Jordan Brewington is a rising 3L at Yale Law School who writes and dreams about reparations.

I think a lot of people at our law school talk about how the work is exhausting and spiritually draining, but not enough people talk about how the work is life-giving, deeply cathartic, spiritual. I don’t think that hit for me as profoundly as in this moment.

I remember hearing about Breonna and trying to stop it from percolating into my spiritual shield. I didn’t want to stop the happiness that I’d been experiencing, I didn’t want to remember my chains. When I finally let it in, I remember staring out my bathroom window, so depressed I could hardly keep my head up. I started hearing ambient people noise and jazz music and (a bit delusional) I convinced myself there was a second line in New Haven. I walked outside in basically pajamas to see what was going on and by the time I hit the Shops at Yale, I saw hundreds of people stopping traffic, chanting, moving. I just felt compelled to start walking with them, and that day we shut down the 95.

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Where Is the Care in the CARES Act?

Noah Zatz–

Two pandemic policy stories have been coming to a head: (1) the push for another relief bill as a key CARES Act unemployment insurance benefit expires on July 31, and (2) the ongoing national child-care crisis as school closures for the fall are announced amidst the virus’ resurgence. What connects them is kids’ needs for care and families’ needs for economic support when they—predominantly mothers, of course—perform that caring labor. A little-noticed feature of the CARES Act supports care for children who must stay home due to school closures.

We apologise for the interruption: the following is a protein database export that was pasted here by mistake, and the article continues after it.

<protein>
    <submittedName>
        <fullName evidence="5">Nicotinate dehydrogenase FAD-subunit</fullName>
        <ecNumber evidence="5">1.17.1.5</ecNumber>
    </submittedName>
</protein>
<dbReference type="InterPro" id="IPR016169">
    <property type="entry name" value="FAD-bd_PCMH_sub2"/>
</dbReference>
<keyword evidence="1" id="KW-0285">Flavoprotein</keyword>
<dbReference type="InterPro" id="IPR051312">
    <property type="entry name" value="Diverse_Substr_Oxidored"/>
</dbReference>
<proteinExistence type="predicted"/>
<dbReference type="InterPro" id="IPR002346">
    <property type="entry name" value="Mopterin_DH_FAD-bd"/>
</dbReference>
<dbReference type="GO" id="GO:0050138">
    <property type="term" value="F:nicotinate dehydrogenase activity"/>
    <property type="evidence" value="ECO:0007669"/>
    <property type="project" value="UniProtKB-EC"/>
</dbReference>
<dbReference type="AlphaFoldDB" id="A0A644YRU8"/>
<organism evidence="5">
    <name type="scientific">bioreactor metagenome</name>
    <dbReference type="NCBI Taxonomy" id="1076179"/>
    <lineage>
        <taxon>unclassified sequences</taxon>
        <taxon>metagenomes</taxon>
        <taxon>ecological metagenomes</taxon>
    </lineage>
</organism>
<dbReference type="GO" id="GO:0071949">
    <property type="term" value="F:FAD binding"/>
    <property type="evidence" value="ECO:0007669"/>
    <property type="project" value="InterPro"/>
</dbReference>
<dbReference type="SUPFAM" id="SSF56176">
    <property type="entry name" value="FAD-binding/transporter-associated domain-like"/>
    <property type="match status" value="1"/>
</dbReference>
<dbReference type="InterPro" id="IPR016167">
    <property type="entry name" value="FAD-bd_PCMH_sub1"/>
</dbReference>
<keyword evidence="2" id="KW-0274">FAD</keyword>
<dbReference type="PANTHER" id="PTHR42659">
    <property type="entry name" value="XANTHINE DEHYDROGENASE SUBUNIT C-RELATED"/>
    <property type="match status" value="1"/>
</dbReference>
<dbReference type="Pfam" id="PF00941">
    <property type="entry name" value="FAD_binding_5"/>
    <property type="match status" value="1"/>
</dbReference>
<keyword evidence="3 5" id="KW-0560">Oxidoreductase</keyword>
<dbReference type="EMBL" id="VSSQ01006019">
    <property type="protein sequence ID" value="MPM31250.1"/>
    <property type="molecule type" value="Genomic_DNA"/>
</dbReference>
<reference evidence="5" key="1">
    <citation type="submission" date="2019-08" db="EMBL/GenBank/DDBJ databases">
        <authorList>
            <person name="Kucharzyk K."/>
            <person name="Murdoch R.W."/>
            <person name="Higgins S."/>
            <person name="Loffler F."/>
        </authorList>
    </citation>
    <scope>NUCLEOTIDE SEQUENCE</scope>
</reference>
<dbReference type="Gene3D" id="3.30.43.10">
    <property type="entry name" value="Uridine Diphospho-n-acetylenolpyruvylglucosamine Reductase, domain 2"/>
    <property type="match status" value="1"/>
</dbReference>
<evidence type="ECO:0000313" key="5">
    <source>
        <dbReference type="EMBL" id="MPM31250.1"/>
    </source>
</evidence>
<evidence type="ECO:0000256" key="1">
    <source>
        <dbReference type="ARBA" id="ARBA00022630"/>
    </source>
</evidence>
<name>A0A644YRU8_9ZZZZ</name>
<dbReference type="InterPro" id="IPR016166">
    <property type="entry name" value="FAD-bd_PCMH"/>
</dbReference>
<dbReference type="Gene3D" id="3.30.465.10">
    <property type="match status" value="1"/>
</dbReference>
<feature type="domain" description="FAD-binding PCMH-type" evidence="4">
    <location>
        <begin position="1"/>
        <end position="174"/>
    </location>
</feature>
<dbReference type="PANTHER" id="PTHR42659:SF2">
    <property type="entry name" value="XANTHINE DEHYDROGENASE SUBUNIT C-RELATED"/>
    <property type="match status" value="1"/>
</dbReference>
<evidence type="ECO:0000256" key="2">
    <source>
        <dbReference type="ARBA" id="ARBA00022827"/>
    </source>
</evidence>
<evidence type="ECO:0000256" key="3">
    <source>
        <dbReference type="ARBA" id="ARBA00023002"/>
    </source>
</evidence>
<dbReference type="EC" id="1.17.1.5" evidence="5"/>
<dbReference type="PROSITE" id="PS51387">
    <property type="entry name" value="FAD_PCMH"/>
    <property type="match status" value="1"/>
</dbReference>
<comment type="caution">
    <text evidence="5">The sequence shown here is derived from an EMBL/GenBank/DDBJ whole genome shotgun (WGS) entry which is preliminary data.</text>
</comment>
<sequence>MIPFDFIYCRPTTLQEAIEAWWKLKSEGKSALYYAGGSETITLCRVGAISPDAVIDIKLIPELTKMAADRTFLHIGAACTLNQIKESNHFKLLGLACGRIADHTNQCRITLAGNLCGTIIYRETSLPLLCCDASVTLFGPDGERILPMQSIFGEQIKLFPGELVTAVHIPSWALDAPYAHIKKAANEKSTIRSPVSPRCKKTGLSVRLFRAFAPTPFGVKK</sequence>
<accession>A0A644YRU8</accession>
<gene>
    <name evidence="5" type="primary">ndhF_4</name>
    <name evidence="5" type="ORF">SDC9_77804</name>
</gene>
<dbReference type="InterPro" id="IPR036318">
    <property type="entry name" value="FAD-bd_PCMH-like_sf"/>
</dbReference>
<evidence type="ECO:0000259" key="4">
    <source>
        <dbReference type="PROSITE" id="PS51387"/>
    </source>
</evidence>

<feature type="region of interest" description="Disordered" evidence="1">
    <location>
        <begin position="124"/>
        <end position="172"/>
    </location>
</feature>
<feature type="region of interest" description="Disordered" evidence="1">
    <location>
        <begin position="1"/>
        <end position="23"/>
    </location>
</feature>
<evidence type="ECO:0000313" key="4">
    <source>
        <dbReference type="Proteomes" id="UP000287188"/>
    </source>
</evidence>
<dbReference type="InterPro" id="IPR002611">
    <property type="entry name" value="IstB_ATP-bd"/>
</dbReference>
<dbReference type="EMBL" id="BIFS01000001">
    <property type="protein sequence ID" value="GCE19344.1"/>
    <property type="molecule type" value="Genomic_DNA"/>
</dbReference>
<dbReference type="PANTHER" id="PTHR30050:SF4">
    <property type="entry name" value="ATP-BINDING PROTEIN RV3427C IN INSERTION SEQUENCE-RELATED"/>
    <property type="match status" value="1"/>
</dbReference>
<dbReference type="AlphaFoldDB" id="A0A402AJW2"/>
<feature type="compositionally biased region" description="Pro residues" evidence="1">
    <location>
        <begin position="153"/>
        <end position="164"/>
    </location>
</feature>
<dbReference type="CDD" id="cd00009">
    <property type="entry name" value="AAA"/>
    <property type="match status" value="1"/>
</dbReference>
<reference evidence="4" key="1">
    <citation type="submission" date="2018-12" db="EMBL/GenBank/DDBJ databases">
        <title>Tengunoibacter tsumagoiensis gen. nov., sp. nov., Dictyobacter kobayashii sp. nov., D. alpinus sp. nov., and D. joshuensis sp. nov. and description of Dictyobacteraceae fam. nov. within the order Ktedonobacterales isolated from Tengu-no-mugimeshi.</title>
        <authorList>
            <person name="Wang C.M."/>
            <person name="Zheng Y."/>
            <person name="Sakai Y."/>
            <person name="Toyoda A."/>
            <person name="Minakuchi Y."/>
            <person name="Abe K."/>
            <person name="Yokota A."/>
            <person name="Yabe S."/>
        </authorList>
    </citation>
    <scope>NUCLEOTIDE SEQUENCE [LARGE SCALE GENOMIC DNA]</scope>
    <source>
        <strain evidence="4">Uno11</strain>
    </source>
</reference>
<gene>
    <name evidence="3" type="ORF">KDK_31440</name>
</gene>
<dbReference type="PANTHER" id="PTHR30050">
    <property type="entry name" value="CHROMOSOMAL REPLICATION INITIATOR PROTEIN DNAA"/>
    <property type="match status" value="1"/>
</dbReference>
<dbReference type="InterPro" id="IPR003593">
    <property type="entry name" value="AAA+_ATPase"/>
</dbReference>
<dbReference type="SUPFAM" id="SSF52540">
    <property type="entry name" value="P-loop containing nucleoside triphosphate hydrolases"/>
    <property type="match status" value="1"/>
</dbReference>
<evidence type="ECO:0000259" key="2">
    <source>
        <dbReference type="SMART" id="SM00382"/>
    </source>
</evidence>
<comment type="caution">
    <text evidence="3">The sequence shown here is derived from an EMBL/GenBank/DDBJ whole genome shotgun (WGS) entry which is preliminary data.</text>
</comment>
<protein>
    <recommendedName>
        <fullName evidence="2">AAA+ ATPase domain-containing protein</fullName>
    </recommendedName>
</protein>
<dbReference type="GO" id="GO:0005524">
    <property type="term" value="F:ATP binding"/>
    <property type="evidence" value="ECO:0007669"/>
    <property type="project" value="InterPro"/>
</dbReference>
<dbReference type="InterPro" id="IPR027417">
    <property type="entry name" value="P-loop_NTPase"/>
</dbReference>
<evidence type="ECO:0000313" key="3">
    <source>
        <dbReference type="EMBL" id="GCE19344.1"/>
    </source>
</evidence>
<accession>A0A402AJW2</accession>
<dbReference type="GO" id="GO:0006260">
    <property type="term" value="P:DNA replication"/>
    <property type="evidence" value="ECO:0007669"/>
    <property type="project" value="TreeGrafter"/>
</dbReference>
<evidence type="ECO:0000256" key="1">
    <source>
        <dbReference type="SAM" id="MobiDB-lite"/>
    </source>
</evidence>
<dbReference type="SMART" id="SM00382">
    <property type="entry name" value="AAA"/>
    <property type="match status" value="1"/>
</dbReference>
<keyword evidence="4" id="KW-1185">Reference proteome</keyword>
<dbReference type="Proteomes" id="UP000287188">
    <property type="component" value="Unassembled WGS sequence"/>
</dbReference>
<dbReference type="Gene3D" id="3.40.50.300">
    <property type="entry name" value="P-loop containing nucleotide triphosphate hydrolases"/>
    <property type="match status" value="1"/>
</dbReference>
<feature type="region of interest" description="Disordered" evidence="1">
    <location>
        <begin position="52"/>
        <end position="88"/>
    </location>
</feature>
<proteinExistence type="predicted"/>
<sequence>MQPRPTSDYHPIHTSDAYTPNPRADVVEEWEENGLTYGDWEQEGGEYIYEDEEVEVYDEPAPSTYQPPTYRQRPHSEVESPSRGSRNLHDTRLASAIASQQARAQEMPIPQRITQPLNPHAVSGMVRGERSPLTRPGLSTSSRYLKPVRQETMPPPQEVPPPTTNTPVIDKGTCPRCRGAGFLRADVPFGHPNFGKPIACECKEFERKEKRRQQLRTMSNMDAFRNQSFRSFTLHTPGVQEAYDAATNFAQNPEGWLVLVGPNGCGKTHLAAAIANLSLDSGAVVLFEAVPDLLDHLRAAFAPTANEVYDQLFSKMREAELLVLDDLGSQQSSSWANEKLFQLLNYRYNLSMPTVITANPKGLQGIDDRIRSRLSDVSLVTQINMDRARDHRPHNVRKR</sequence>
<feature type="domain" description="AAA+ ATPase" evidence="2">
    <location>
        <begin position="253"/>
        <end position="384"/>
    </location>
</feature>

Despite its title, the CARES Act takes an excruciatingly indirect route to supporting caregiving. These contortions reflect the deep-seated reluctance to recognize and value caring labor. Instead, the Act reflects the dominant approach—including within most progressive politics—of devoting resources to caregiving only to the extent that can be reframed as achieving some other goal: freeing up parents or other caregivers to do “real” work in the paid labor market, delivering education, delivering health care, etc.